Editorial: Give NYC a slice of the gambling pie
Gov. Andrew Cuomo is pushing for a constitutional amendment to "legalize" casino gambling by approving up to seven non-Indian casino licenses. His plan has passed the legislature once and must pass it again before voters get to weigh in on a ballot referendum this year or next.
But there's a problem. Cuomo has mainly touted his plan as a driver for upstate development. Meanwhile, the Northeastern share of the gambling pie is already maxed out -- from Atlantic City to Connecticut and beyond.
Revenue can only grow with dollars from more visitors who live outside our region. In other words, it can only happen with casinos in or near New York City, which last year hosted 52 million visitors.
So it's better to consider a new proposition. How do we foster gaming so that it creates jobs, spurs economic growth, boosts tax revenue and reaps more dollars from tourists in a way that's uncompromised by corruption? The answer is: carefully, quickly and statewide.
Gambling never brings in as much development as its boosters predict. But in a state with a lottery, "racinos," horse tracks, Indian casinos, off-track betting and online wagering, there is still a place in the Empire State for full casinos owned by non-Indians.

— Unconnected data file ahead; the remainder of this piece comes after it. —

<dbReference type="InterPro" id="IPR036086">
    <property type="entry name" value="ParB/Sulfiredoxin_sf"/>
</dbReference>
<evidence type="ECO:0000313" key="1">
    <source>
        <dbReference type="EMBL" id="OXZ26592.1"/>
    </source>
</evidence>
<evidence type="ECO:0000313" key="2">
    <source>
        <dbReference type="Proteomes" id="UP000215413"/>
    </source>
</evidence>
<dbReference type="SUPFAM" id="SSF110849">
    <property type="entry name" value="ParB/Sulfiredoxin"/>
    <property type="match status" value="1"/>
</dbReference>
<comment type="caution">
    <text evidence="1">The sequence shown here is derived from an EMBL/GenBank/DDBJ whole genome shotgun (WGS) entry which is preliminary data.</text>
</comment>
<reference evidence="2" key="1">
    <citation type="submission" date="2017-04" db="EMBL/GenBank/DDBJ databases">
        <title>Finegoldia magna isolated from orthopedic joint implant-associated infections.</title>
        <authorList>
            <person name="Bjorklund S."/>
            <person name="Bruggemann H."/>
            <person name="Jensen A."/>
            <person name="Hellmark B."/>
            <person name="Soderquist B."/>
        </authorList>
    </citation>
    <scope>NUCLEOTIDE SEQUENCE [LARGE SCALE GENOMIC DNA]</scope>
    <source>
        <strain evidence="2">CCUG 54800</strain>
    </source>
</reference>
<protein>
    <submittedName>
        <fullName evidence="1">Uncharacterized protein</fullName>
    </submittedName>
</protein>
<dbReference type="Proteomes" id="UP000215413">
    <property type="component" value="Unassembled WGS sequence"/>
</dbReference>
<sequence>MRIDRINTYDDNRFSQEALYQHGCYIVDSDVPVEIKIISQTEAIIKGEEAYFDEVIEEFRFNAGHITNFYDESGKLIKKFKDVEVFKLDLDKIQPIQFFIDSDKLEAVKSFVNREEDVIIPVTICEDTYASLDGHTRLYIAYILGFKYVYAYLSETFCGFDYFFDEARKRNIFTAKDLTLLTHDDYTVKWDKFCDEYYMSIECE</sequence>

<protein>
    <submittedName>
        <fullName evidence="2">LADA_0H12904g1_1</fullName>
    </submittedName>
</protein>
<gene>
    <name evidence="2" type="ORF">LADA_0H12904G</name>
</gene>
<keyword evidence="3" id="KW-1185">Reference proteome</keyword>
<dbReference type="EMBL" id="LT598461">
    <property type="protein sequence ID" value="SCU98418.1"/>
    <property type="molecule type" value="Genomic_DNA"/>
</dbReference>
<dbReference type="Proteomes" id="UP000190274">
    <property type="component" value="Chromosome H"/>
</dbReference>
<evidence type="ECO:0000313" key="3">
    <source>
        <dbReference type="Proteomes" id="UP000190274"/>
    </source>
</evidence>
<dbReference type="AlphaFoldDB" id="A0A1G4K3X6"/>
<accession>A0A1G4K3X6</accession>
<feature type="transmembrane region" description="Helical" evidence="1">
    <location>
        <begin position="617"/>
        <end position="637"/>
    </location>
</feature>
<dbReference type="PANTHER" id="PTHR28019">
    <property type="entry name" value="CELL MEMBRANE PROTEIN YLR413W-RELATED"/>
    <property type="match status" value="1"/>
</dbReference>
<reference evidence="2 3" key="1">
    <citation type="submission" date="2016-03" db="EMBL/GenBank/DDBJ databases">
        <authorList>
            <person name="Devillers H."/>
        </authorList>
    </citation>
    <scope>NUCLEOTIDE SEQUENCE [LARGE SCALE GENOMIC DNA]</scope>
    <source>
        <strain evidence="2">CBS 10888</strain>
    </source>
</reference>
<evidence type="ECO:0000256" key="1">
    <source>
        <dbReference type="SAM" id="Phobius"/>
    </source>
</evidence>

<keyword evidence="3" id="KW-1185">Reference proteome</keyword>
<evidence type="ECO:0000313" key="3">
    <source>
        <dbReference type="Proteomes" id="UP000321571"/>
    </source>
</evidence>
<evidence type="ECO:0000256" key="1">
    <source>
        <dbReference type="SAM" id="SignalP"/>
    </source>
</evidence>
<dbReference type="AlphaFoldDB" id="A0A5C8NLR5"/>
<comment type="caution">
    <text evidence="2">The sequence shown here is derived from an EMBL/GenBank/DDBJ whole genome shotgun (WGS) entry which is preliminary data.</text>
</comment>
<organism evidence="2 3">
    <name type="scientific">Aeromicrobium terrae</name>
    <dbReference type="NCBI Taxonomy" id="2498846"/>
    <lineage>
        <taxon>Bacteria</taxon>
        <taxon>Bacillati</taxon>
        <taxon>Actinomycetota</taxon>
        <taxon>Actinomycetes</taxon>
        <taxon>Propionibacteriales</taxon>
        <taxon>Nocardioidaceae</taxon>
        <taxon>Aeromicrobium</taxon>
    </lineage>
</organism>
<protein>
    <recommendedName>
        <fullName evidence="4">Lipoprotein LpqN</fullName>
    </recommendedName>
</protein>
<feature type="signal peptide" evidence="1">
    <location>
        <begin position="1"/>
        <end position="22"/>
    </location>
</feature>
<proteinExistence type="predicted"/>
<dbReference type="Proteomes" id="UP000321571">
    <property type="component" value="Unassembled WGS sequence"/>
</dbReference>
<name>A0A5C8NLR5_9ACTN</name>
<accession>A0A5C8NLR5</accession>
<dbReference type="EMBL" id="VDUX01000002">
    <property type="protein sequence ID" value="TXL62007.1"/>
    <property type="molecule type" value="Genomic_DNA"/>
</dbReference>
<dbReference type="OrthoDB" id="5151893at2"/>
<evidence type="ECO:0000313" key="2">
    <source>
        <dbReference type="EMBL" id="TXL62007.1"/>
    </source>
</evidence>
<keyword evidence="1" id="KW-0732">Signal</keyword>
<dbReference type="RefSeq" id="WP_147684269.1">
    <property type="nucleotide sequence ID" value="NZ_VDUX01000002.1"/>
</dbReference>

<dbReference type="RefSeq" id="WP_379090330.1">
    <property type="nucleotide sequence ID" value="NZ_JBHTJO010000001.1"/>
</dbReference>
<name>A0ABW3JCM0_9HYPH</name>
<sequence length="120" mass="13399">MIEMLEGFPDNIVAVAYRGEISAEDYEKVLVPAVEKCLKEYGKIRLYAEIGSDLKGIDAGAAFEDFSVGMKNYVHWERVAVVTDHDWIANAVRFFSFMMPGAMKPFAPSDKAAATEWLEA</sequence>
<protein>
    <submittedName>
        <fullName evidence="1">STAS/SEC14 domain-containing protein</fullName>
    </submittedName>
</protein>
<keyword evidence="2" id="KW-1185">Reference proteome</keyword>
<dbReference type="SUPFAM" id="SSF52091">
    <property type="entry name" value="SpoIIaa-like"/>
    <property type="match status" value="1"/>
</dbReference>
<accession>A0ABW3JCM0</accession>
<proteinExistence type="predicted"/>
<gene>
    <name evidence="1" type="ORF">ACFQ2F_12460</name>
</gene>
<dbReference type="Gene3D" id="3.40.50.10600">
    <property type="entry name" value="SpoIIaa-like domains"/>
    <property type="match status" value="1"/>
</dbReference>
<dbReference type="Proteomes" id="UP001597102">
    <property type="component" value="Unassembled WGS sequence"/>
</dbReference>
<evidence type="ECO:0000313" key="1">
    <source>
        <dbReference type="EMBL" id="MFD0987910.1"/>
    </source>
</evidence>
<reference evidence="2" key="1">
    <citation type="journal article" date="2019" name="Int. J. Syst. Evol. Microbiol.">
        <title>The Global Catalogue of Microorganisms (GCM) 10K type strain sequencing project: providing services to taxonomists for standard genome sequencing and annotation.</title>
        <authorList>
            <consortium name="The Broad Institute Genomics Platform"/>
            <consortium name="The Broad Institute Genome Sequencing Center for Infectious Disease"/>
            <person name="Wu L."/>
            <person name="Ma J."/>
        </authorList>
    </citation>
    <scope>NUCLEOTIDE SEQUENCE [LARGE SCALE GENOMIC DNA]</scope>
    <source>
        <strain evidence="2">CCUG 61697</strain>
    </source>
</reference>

Cuomo's plan is too confident about the development gaming might bring upstate, and it fails to make the most of the city's fast-growing waves of visitors -- including tourists, international high rollers and business people here for a day or two.
Albany's chances of approving a final casino bill are even money. But Cuomo's approach may be hurting the odds. Maybe the bill in the legislature can survive disapproval from gambling opponents. But it can't survive disapproval from gambling backers. A plan that puts no full casinos downstate could anger gamblers in the city and its suburbs, where most of the state's voters live. Why not let major casino corporations create joint bids for downstate and upstate locations? Cuomo has to play his cards wisely to make both the state and city big winners.